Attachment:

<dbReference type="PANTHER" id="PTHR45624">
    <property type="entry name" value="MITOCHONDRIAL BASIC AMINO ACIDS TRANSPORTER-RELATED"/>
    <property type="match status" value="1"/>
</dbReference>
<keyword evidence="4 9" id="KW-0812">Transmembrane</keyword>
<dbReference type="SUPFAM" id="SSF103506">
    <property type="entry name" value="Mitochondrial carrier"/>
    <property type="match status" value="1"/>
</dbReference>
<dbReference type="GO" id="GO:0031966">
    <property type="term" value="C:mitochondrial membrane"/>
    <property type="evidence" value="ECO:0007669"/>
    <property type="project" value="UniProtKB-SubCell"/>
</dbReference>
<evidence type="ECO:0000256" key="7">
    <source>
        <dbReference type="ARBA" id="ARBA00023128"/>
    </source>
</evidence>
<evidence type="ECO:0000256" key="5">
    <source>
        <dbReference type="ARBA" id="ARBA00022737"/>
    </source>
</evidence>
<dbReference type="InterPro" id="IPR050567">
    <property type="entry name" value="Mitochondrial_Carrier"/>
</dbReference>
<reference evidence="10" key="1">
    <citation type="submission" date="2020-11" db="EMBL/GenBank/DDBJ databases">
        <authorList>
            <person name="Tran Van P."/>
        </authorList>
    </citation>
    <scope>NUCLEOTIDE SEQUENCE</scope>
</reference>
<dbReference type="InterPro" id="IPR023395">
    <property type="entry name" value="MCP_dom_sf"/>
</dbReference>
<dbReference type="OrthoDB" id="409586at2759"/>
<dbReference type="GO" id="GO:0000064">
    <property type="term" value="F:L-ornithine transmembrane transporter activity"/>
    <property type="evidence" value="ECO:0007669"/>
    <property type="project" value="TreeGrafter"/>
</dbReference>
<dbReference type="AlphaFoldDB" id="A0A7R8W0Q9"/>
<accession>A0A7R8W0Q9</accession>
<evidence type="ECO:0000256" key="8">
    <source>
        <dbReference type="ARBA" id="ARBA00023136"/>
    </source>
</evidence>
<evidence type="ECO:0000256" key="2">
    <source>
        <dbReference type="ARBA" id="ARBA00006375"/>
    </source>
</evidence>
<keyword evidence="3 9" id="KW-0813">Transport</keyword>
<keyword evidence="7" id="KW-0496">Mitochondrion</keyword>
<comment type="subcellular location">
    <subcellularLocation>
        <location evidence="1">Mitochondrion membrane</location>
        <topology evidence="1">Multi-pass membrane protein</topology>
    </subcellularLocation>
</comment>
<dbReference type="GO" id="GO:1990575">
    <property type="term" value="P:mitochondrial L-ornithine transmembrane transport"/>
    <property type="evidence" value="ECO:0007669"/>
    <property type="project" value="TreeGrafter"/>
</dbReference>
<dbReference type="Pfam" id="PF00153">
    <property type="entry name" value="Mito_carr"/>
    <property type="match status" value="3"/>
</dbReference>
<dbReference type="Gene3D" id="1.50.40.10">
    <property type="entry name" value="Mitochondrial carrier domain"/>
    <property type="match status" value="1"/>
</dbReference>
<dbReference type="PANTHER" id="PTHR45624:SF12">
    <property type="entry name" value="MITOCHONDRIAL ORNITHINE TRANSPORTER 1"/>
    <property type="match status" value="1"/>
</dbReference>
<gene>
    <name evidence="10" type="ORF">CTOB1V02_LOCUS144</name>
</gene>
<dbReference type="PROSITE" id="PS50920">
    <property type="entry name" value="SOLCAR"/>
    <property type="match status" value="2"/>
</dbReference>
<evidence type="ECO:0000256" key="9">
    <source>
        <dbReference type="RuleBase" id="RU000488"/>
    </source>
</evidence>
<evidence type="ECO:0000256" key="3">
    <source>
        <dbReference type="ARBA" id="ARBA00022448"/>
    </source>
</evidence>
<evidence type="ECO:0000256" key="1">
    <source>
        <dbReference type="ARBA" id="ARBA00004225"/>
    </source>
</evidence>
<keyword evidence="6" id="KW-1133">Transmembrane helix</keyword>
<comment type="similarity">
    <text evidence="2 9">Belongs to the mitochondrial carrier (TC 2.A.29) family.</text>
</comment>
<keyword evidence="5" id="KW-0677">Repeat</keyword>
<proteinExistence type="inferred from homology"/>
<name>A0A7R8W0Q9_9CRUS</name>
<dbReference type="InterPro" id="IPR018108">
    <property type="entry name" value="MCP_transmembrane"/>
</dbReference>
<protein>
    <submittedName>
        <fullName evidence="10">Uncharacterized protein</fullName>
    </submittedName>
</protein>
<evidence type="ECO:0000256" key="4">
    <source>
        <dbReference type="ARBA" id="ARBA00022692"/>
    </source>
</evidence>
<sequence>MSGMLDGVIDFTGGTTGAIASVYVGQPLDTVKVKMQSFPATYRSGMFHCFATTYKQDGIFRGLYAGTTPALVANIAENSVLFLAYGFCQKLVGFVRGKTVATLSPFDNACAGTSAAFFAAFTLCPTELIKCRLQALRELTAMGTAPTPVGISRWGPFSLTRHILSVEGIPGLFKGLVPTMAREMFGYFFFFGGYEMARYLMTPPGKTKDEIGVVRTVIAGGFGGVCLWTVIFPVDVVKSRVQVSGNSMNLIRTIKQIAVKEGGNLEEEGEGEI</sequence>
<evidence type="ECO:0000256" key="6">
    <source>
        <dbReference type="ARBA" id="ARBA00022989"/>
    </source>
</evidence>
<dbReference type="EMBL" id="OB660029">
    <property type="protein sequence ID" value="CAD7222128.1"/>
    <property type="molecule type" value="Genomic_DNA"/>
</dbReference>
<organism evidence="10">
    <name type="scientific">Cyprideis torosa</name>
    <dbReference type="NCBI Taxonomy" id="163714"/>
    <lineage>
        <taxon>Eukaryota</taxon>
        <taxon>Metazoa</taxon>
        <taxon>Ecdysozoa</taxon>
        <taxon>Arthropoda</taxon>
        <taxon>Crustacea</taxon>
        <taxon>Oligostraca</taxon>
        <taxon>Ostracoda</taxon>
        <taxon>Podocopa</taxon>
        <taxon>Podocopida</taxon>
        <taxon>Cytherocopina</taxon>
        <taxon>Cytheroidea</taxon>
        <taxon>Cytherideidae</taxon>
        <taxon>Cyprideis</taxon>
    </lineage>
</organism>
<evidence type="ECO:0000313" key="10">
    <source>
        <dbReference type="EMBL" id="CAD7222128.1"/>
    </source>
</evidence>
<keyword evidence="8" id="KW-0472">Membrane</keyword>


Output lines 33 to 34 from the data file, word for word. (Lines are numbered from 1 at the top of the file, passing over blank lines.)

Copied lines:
    </citation>
    <scope>NUCLEOTIDE SEQUENCE</scope>